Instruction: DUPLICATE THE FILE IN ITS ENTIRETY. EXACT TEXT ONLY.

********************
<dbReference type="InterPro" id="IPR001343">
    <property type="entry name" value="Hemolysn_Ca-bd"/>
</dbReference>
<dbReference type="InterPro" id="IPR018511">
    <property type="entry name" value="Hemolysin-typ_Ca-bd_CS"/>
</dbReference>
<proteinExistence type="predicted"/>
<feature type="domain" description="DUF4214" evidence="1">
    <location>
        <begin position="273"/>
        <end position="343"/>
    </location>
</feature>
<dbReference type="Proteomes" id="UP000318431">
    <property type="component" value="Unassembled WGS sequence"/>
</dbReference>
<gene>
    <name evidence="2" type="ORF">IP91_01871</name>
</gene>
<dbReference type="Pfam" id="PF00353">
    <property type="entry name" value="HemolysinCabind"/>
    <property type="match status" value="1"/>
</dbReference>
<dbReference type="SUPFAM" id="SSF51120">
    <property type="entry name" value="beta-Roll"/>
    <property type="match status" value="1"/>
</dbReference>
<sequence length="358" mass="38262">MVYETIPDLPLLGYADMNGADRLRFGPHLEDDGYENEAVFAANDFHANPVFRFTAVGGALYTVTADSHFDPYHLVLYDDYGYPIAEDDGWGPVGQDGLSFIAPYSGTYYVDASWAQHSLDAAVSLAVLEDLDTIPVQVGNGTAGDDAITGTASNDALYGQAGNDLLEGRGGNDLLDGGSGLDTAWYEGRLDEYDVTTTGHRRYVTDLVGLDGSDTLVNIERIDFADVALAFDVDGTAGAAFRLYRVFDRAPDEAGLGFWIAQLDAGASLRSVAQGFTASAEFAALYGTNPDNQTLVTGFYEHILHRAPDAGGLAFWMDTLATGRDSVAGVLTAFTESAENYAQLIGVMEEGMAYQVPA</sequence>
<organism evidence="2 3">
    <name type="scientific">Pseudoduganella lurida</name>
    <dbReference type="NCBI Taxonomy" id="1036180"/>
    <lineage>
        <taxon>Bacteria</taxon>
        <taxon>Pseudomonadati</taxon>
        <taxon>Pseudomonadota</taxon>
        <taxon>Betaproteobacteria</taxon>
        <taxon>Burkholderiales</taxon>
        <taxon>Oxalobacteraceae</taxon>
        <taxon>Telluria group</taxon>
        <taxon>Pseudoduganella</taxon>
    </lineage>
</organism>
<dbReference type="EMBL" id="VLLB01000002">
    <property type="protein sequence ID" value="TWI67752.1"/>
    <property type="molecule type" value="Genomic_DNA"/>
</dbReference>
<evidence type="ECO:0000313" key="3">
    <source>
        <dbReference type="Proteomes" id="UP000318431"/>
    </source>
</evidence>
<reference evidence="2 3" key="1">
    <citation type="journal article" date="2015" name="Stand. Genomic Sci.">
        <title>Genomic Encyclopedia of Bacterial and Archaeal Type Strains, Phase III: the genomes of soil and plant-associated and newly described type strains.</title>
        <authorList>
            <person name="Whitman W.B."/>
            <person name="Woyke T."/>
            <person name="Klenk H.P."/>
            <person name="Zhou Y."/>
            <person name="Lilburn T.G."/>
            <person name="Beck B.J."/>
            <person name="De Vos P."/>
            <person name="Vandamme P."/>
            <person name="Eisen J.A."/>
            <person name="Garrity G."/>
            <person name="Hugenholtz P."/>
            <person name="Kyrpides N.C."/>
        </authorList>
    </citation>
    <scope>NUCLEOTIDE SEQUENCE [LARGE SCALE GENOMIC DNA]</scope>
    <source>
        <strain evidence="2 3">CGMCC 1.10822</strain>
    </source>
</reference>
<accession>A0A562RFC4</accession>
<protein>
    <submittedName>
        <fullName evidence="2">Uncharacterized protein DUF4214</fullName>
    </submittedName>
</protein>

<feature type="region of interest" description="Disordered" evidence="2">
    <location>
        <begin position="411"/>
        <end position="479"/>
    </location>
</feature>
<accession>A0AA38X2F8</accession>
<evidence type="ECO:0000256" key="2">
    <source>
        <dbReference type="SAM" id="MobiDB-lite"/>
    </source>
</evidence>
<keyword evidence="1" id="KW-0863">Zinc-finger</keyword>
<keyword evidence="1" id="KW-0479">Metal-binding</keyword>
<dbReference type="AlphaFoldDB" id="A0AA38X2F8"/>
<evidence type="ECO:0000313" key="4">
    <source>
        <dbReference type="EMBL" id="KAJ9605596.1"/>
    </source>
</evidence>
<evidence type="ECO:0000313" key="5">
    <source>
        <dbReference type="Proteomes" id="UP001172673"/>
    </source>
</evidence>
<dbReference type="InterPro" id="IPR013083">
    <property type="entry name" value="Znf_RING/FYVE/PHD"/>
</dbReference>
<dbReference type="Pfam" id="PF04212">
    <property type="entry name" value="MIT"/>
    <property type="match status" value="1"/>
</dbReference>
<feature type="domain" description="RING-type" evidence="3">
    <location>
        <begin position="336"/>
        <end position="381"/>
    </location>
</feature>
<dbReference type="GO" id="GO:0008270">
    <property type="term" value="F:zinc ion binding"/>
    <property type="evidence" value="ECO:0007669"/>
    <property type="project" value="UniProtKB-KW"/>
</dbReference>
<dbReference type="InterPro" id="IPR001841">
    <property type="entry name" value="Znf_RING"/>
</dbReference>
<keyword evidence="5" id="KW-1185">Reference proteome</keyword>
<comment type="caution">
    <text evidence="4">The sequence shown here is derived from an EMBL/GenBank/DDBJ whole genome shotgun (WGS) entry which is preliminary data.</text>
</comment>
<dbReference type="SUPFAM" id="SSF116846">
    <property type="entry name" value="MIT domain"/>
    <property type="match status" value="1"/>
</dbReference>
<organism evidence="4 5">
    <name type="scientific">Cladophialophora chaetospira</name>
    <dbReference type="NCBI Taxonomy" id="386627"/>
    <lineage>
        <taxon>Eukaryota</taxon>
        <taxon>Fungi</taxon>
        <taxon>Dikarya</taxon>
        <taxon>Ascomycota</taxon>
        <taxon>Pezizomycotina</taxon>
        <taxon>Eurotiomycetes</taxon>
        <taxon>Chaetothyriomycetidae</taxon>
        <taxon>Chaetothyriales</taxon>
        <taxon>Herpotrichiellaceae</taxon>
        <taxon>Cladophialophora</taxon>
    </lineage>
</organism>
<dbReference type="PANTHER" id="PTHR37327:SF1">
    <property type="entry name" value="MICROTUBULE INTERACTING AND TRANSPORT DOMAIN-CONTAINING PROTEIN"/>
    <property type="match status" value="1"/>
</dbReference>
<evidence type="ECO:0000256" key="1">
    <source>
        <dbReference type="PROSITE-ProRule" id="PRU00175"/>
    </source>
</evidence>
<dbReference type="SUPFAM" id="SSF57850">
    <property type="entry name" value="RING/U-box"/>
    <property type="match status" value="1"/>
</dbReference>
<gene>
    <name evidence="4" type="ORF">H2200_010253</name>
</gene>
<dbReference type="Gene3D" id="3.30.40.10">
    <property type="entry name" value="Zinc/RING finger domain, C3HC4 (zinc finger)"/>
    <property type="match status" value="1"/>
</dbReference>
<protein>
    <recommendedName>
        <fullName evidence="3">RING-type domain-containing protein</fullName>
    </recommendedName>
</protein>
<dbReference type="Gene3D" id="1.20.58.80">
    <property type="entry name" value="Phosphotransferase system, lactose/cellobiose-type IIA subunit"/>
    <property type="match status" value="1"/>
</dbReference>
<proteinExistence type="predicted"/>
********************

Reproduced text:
<dbReference type="InterPro" id="IPR001343">
    <property type="entry name" value="Hemolysn_Ca-bd"/>
</dbReference>
<dbReference type="InterPro" id="IPR018511">
    <property type="entry name" value="Hemolysin-typ_Ca-bd_CS"/>
</dbReference>
<proteinExistence type="predicted"/>
<feature type="domain" description="DUF4214" evidence="1">
    <location>
        <begin position="273"/>
        <end position="343"/>
    </location>
</feature>
<dbReference type="Proteomes" id="UP000318431">
    <property type="component" value="Unassembled WGS sequence"/>
</dbReference>
<gene>
    <name evidence="2" type="ORF">IP91_01871</name>
</gene>
<dbReference type="Pfam" id="PF00353">
    <property type="entry name" value="HemolysinCabind"/>
    <property type="match status" value="1"/>
</dbReference>
<dbReference type="SUPFAM" id="SSF51120">
    <property type="entry name" value="beta-Roll"/>
    <property type="match status" value="1"/>
</dbReference>
<sequence length="358" mass="38262">MVYETIPDLPLLGYADMNGADRLRFGPHLEDDGYENEAVFAANDFHANPVFRFTAVGGALYTVTADSHFDPYHLVLYDDYGYPIAEDDGWGPVGQDGLSFIAPYSGTYYVDASWAQHSLDAAVSLAVLEDLDTIPVQVGNGTAGDDAITGTASNDALYGQAGNDLLEGRGGNDLLDGGSGLDTAWYEGRLDEYDVTTTGHRRYVTDLVGLDGSDTLVNIERIDFADVALAFDVDGTAGAAFRLYRVFDRAPDEAGLGFWIAQLDAGASLRSVAQGFTASAEFAALYGTNPDNQTLVTGFYEHILHRAPDAGGLAFWMDTLATGRDSVAGVLTAFTESAENYAQLIGVMEEGMAYQVPA</sequence>
<organism evidence="2 3">
    <name type="scientific">Pseudoduganella lurida</name>
    <dbReference type="NCBI Taxonomy" id="1036180"/>
    <lineage>
        <taxon>Bacteria</taxon>
        <taxon>Pseudomonadati</taxon>
        <taxon>Pseudomonadota</taxon>
        <taxon>Betaproteobacteria</taxon>
        <taxon>Burkholderiales</taxon>
        <taxon>Oxalobacteraceae</taxon>
        <taxon>Telluria group</taxon>
        <taxon>Pseudoduganella</taxon>
    </lineage>
</organism>
<dbReference type="EMBL" id="VLLB01000002">
    <property type="protein sequence ID" value="TWI67752.1"/>
    <property type="molecule type" value="Genomic_DNA"/>
</dbReference>
<evidence type="ECO:0000313" key="3">
    <source>
        <dbReference type="Proteomes" id="UP000318431"/>
    </source>
</evidence>
<reference evidence="2 3" key="1">
    <citation type="journal article" date="2015" name="Stand. Genomic Sci.">
        <title>Genomic Encyclopedia of Bacterial and Archaeal Type Strains, Phase III: the genomes of soil and plant-associated and newly described type strains.</title>
        <authorList>
            <person name="Whitman W.B."/>
            <person name="Woyke T."/>
            <person name="Klenk H.P."/>
            <person name="Zhou Y."/>
            <person name="Lilburn T.G."/>
            <person name="Beck B.J."/>
            <person name="De Vos P."/>
            <person name="Vandamme P."/>
            <person name="Eisen J.A."/>
            <person name="Garrity G."/>
            <person name="Hugenholtz P."/>
            <person name="Kyrpides N.C."/>
        </authorList>
    </citation>
    <scope>NUCLEOTIDE SEQUENCE [LARGE SCALE GENOMIC DNA]</scope>
    <source>
        <strain evidence="2 3">CGMCC 1.10822</strain>
    </source>
</reference>
<accession>A0A562RFC4</accession>
<protein>
    <submittedName>
        <fullName evidence="2">Uncharacterized protein DUF4214</fullName>
    </submittedName>
</protein>

<feature type="region of interest" description="Disordered" evidence="2">
    <location>
        <begin position="411"/>
        <end position="479"/>
    </location>
</feature>
<accession>A0AA38X2F8</accession>
<evidence type="ECO:0000256" key="2">
    <source>
        <dbReference type="SAM" id="MobiDB-lite"/>
    </source>
</evidence>
<keyword evidence="1" id="KW-0863">Zinc-finger</keyword>
<keyword evidence="1" id="KW-0479">Metal-binding</keyword>
<dbReference type="AlphaFoldDB" id="A0AA38X2F8"/>
<evidence type="ECO:0000313" key="4">
    <source>
        <dbReference type="EMBL" id="KAJ9605596.1"/>
    </source>
</evidence>
<evidence type="ECO:0000313" key="5">
    <source>
        <dbReference type="Proteomes" id="UP001172673"/>
    </source>
</evidence>
<dbReference type="InterPro" id="IPR013083">
    <property type="entry name" value="Znf_RING/FYVE/PHD"/>
</dbReference>
<dbReference type="Pfam" id="PF04212">
    <property type="entry name" value="MIT"/>
    <property type="match status" value="1"/>
</dbReference>
<feature type="domain" description="RING-type" evidence="3">
    <location>
        <begin position="336"/>
        <end position="381"/>
    </location>
</feature>
<dbReference type="GO" id="GO:0008270">
    <property type="term" value="F:zinc ion binding"/>
    <property type="evidence" value="ECO:0007669"/>
    <property type="project" value="UniProtKB-KW"/>
</dbReference>
<dbReference type="InterPro" id="IPR001841">
    <property type="entry name" value="Znf_RING"/>
</dbReference>
<keyword evidence="5" id="KW-1185">Reference proteome</keyword>
<comment type="caution">
    <text evidence="4">The sequence shown here is derived from an EMBL/GenBank/DDBJ whole genome shotgun (WGS) entry which is preliminary data.</text>
</comment>
<dbReference type="SUPFAM" id="SSF116846">
    <property type="entry name" value="MIT domain"/>
    <property type="match status" value="1"/>
</dbReference>
<organism evidence="4 5">
    <name type="scientific">Cladophialophora chaetospira</name>
    <dbReference type="NCBI Taxonomy" id="386627"/>
    <lineage>
        <taxon>Eukaryota</taxon>
        <taxon>Fungi</taxon>
        <taxon>Dikarya</taxon>
        <taxon>Ascomycota</taxon>
        <taxon>Pezizomycotina</taxon>
        <taxon>Eurotiomycetes</taxon>
        <taxon>Chaetothyriomycetidae</taxon>
        <taxon>Chaetothyriales</taxon>
        <taxon>Herpotrichiellaceae</taxon>
        <taxon>Cladophialophora</taxon>
    </lineage>
</organism>
<dbReference type="PANTHER" id="PTHR37327:SF1">
    <property type="entry name" value="MICROTUBULE INTERACTING AND TRANSPORT DOMAIN-CONTAINING PROTEIN"/>
    <property type="match status" value="1"/>
</dbReference>
<evidence type="ECO:0000256" key="1">
    <source>
        <dbReference type="PROSITE-ProRule" id="PRU00175"/>
    </source>
</evidence>
<dbReference type="SUPFAM" id="SSF57850">
    <property type="entry name" value="RING/U-box"/>
    <property type="match status" value="1"/>
</dbReference>
<gene>
    <name evidence="4" type="ORF">H2200_010253</name>
</gene>
<dbReference type="Gene3D" id="3.30.40.10">
    <property type="entry name" value="Zinc/RING finger domain, C3HC4 (zinc finger)"/>
    <property type="match status" value="1"/>
</dbReference>
<protein>
    <recommendedName>
        <fullName evidence="3">RING-type domain-containing protein</fullName>
    </recommendedName>
</protein>
<dbReference type="Gene3D" id="1.20.58.80">
    <property type="entry name" value="Phosphotransferase system, lactose/cellobiose-type IIA subunit"/>
    <property type="match status" value="1"/>
</dbReference>
<proteinExistence type="predicted"/>